I started my career in the Army at 17 with the US Army Engineers at Fort Leonard Wood, Missouri. In 1976, I Honor-graduated Basic Training and AIT School as a 62G10 Quarry Specialist, drilling and blasting mountains. For my reward, of hard work, they kept me there as an Engineer Instructor. In 1977, I received orders to go to Hawaii…WOW! How cool is this: New in the Army, go to Hawaii, and a promotion to E4. That was the proverbial “treat” prior to the shock of the reason for such a SWEET assignment! I was told we were going to open a quarry at Schofield barracks that has not run since WWII, as the cover story for my transfer. I was assigned to Alpha Company, 84th Engineer Battalion, Schofield barracks, Quarry Section.
The reality of it was the task of being sent to a remote place to run equipment on a “paradise island” in the middle of the Pacific Ocean. This paradise was 2400 miles SW of Hawaii, called Enewetak. After being voluntold, not volunteered, I was going and a quick physical exam (ie-“How many fingers am I holding up?”…Seriously!). So, I answered the correct amount, and was told, “Ok, you can go!”
I boarded a plane to a NUCLEAR NIGHTMARE, with no training in radiation safety, whatsoever. Being told that I’d get more radiation at the boardwalk at Coney Island than here, I did as I was told, not aware of the radiation hazards awaiting me. I was based at the Lojwa base camp, a non-decontaminated island. My first assignment walking around Runit Island was picking up metal and other debris while following a Radiation Detection Vehicle, nicknamed IMP. Putting whatever was marked into a sandbag; carried it around each day and then put it in a bunker. It was called, “Nuclear Police Call”, meaning, “Pick up whatever you’re told!” Totally ignorant of the dangers I faced and barehanded, I was handling contaminated, radioactive debris. This debris was actually made up of Pu 239, Co 60, Beryllium and other radionuclides present.
My next job was operating the batch plants that were already setup. I was to make them operational, making concrete with contaminated soil. This soil was to be used to line the bottom of a nuclear bomb crater (CACTUS). After connecting all the power and troubleshooting it, I made hundreds of loads of radioactive concrete. In the extreme heat, wearing an anti-C suit, protection was deemed impossible and deadly. My uniform consisted of jungle boots, cutoff shorts, t-shirt, jungle hat and yellow rubber rainboots with a paper filter mask on my face, which was only worn until so soaked with sweat that I had to remove it frequently (there was no replacing, no time).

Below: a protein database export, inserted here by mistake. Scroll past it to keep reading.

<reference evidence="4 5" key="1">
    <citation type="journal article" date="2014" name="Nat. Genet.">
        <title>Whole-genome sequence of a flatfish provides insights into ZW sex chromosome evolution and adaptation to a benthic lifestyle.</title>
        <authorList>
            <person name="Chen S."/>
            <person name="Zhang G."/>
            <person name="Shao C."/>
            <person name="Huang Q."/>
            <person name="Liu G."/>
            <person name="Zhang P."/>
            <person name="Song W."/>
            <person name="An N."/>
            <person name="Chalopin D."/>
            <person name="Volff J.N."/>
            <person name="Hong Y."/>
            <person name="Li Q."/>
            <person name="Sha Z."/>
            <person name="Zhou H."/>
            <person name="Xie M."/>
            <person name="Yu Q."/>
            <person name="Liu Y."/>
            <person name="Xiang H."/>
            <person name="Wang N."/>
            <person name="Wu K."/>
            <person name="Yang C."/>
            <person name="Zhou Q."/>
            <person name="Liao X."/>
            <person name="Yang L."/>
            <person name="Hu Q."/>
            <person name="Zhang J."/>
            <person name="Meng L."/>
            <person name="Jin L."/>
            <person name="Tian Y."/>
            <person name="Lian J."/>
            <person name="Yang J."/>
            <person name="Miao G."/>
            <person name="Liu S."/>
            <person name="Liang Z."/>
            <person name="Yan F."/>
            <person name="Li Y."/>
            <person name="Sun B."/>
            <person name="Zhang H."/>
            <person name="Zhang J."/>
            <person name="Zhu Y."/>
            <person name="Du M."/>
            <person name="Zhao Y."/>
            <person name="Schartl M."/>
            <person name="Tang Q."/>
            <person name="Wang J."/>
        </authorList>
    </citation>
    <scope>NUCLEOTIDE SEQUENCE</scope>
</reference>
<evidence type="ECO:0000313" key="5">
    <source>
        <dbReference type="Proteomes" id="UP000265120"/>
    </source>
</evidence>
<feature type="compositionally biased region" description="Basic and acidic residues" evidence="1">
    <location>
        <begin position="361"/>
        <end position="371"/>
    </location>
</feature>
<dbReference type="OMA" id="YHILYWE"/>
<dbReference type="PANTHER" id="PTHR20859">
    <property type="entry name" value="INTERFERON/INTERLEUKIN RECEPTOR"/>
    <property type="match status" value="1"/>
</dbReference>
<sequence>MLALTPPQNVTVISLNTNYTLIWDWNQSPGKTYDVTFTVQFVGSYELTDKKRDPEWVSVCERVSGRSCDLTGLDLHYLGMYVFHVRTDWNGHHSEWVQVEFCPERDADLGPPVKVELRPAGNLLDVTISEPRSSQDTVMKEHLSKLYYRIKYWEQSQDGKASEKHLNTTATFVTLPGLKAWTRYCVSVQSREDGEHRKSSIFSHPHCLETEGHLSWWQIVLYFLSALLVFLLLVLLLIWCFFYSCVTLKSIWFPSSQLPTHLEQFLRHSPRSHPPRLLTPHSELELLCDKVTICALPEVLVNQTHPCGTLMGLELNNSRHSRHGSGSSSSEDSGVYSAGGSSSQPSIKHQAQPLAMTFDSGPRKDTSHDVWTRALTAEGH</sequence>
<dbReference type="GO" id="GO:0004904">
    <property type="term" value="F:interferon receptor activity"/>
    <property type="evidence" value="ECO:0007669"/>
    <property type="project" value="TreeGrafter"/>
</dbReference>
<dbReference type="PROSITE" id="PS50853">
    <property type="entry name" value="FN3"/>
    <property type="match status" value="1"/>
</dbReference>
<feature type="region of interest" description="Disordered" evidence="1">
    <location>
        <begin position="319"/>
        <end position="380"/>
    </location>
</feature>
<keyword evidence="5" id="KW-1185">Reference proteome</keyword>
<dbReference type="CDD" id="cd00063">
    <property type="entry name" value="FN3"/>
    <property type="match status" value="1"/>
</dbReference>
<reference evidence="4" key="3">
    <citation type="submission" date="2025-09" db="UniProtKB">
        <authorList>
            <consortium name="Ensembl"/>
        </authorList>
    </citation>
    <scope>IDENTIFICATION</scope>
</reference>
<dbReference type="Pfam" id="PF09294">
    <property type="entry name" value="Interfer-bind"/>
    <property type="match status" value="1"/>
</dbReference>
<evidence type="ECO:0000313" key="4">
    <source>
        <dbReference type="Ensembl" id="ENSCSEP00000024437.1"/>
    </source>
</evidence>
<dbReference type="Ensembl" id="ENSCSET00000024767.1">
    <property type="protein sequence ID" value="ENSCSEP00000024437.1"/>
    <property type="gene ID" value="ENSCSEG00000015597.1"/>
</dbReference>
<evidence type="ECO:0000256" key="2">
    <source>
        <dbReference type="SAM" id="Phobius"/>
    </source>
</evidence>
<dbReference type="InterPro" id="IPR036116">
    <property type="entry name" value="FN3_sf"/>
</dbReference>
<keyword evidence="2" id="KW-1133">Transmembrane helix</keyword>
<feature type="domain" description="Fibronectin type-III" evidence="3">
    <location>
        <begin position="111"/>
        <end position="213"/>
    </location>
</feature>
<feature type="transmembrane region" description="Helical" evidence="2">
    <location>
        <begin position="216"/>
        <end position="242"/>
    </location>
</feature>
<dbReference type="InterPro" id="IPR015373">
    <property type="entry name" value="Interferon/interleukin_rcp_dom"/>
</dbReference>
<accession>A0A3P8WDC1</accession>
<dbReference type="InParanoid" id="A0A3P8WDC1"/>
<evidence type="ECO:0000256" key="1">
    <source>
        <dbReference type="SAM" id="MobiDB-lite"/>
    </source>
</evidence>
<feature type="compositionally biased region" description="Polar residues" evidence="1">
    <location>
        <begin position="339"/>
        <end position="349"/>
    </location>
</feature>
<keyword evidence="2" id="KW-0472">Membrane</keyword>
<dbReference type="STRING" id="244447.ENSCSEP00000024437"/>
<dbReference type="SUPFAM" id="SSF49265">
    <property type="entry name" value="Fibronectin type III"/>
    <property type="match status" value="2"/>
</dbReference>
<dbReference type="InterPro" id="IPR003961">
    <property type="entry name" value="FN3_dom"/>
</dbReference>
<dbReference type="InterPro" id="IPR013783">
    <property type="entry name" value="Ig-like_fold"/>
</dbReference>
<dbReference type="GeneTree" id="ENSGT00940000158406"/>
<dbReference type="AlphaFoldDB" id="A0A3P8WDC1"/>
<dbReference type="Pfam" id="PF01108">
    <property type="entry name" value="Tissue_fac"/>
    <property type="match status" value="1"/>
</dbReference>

After my tour there and back into regular Army life, I thought about this and wondered what I did while there. In 1983, I found out, because I became a Nuclear-Biological-Chemical (NBC) Weapons Specialist, Senior NCO course, Fort McClellan, Alabama. Then off to a missile battery in Germany for me with real-life scenario events with real-time threats of nuclear war possibilities, inspecting nuclear weapons and advising my Commanding Officer of precautions in the case of an NBC weapons attack. I found people everywhere reluctant to believe what I did for the Army in the PPG Enewetak Atoll.
After continuing my education in Science, I studied in-depth about effects of radiation exposure: the effects, health, and discovered why my body was slowly falling apart. EXPOSURE was/is at the root of it all! The nuclear project I was assigned to was a futile mission with NO POSITIVE RESULTS. I made radioactive soil into a solid radioactive chunk, just as dangerous moved from one location to another. The term “cleanup” is a misnomer; relocation is ALL we did…taking dangerous debris and concentrating it in one location.
My mission to assist the “Marshall Islands Atomic clean up”, to gather data, change the age old saying of Insufficient data and help secure the legacy, Provide the people of the Republic of the Marshallese Islands with data they can trust! so they can make their own decision about the use of their land and resources. I vow to help the Marshallese in any way possible, all victims Civilian Employees, Local Islanders, and all military participants of the project named “Enewetak Atoll Cleanup (ECUP)”.
Using my training and education to return to Enewetak Atoll, I plan to continue my mission to Provide Credible Data, real time data. Data that give a precise analogy of what hazards are present or and Ideas to deal with these hazards, My goal is simple, look at the atolls, study them and let these people of the RMI use up to date Information, results of marine life, vegetation, and the aspect of growing and maintain a garden to determine if the can safely grow their own food again, and hopefully secure the area around the Group of atolls from over fishing and removing their sustainable food source, providing local jobs, and possibly creating a place for generation to follow the impact of Nuclear Weapons tests on the earth and hopefully prevent these horrible things from ever being tested again.
Johnny R. Deardorff Former US Army Engineer/Nuclear-Biologic-Chemical Weapons Specialist Assistant Research Manager to “Marshall Island Atomic Cleanup”, Atomic Clean up personnel Advocate